How to find the right tech partner for innovation 

Three ways for banks to identify collaborative companies that can help them attract and engage customers.

Most banks outsource key banking operations to technology companies to reduce costs, mitigate risk or access specialized skill sets not staffed in-house. But recent and rapid changes in consumer behavior and expectations are creating incentives for financial institutions to turn to technology companies for a much bigger ask: the latest and greatest in banking innovation, quickly deployed and effortlessly maintained by an outside party.

Financial marketers and leaders of financial institutions sometimes have negative experiences with tech companies. You’ve probably received promises that failed to materialize in differentiation or measurable business and process improvements. Yet, you may not have much of a choice—it’s not until after onboarding is complete that you really see how a company works with its customers.

But all is not lost. Despite an accelerated pace of change and fierce retail banking competition, there are ways to identify the “right” tech partners—the companies that will fulfill their promises when it comes to helping you attract and engage borrowers and depositors.

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Here are three things to consider when evaluating potential partners.

The company’s commitment to innovating with you

To determine whether a potential partner is dedicated to continual innovation, take a look at the company’s website. What does the mission statement say? How does the organization describe its services? Look for providers that include innovation as a part of their ongoing mission—not those that merely say their company “provides an essential service.”

Next, ask for real-life examples of customer relationships whose stated goal is innovation. Find out if the company has laid the groundwork necessary to respond nimbly to shifting customer pain points, market needs or tech-enabled use cases that are focused on growth.

A bank that wants to cross-sell to its retail mortgage division’s customers, for instance, will need a technology partner that offers pre-made integrations that queue customers onto their appropriate journeys and delivers a flexible architecture that can be customized to specific use cases. The provider also will need to have made significant investment in engineering teams and code infrastructure.

The partner’s commitment to your success

Many technology platforms offer little in the way of embedded, ongoing user support, and charge expensive fees for ongoing professional development.

Just as important as the affordability of user education are its breadth and accessibility. Programs offering only basic, in-person programs severely limit how quickly your users can get up to speed—or become an expert—on a technology and what they can do with it in the long term. That’s why the best technology partners make their training curriculum rich and varied. They also take enablement a step further by arming their customers with important tools, such as pre-built marketing messages, content and journeys, and tips and best practices.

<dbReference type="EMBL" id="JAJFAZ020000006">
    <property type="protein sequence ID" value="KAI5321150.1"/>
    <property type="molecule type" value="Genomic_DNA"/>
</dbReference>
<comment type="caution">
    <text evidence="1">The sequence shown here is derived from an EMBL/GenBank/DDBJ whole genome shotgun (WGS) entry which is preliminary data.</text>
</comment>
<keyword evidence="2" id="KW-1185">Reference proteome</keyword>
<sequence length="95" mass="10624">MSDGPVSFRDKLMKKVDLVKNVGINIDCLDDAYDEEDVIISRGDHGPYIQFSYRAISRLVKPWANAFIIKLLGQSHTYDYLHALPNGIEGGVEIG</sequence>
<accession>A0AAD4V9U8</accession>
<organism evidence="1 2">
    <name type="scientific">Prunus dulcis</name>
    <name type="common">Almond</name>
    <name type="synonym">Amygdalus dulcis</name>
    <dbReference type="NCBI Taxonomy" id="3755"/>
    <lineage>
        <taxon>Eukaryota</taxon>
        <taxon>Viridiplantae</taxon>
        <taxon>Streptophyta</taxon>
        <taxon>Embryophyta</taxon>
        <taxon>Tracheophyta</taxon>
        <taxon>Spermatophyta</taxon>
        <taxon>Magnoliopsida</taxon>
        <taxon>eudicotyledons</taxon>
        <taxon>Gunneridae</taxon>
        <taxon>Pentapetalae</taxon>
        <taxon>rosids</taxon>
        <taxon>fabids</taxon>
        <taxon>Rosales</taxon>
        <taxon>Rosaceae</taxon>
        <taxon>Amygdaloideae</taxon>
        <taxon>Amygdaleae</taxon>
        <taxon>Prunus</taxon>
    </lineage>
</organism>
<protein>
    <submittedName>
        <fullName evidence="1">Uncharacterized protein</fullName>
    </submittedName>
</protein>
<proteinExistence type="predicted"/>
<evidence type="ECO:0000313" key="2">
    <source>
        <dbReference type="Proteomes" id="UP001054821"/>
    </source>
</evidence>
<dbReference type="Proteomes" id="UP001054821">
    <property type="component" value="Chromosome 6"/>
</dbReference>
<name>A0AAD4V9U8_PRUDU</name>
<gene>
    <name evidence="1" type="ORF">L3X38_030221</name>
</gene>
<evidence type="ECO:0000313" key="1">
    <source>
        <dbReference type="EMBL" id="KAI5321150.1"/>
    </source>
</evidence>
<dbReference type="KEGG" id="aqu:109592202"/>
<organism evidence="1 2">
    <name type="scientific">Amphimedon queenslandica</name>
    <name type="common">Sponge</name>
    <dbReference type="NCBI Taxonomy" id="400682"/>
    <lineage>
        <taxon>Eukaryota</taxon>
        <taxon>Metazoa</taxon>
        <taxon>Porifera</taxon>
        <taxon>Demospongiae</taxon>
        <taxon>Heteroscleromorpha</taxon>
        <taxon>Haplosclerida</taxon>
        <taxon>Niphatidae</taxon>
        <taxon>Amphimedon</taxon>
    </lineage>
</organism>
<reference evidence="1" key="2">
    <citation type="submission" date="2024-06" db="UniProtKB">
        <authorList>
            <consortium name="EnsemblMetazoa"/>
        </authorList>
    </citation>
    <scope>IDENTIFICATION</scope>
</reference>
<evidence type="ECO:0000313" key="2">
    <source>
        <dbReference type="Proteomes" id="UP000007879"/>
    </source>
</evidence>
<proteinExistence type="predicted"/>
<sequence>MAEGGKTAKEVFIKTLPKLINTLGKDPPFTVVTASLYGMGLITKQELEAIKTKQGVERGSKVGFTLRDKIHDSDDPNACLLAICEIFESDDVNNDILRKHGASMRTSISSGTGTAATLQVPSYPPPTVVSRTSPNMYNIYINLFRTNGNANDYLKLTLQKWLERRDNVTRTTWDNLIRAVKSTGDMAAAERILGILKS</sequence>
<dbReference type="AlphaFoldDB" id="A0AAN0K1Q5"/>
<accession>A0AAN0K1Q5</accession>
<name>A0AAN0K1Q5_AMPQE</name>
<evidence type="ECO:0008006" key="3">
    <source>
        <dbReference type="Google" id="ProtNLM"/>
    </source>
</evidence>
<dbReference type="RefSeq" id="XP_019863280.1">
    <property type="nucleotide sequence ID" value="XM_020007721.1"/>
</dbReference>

In marketing tech, it is a game changer for customers to receive ready-made marketing materials that are in-platform, customizable to their organization and consistent with industry best practices. This kind of support takes years off an institution’s push for return on investment.

Proven results in financial services

It’s important to work with partners who aren’t just good at tech—they need to know the ins and outs of financial services as well.

Does the company show an understanding of the connections between big topics like customer experience and the actual, practical technology infrastructure that makes for a great experience in banking? Providers that focus on your industry should be able to guide you in your next steps in upgrading customer experience based on where you are today and where you want to go.

Next, check out who the potential provider works with. Find out if the company supports industry-leading financial institutions and ask for tangible examples of transformative improvements to customers’ businesses. Providers that invest in gathering feedback from customers will have readily available data that allows you to assess the company through reviews, survey results and net promoter score. Independent awards, distinctions and commendations also help you gauge a company’s performance.

Using these three practices, you’ll be much better prepared to recognize the marketing tech and fintech companies whose realities closely align with their marketing messages. These are the ones that can keep the promises they make to you.

J.J. Slygh is a customer experience consultant at Total Expert.

Discover how fintechs are an increasingly valuable resource for banks in the BAI Executive Report “Banks and fintechs are on the partnership track.”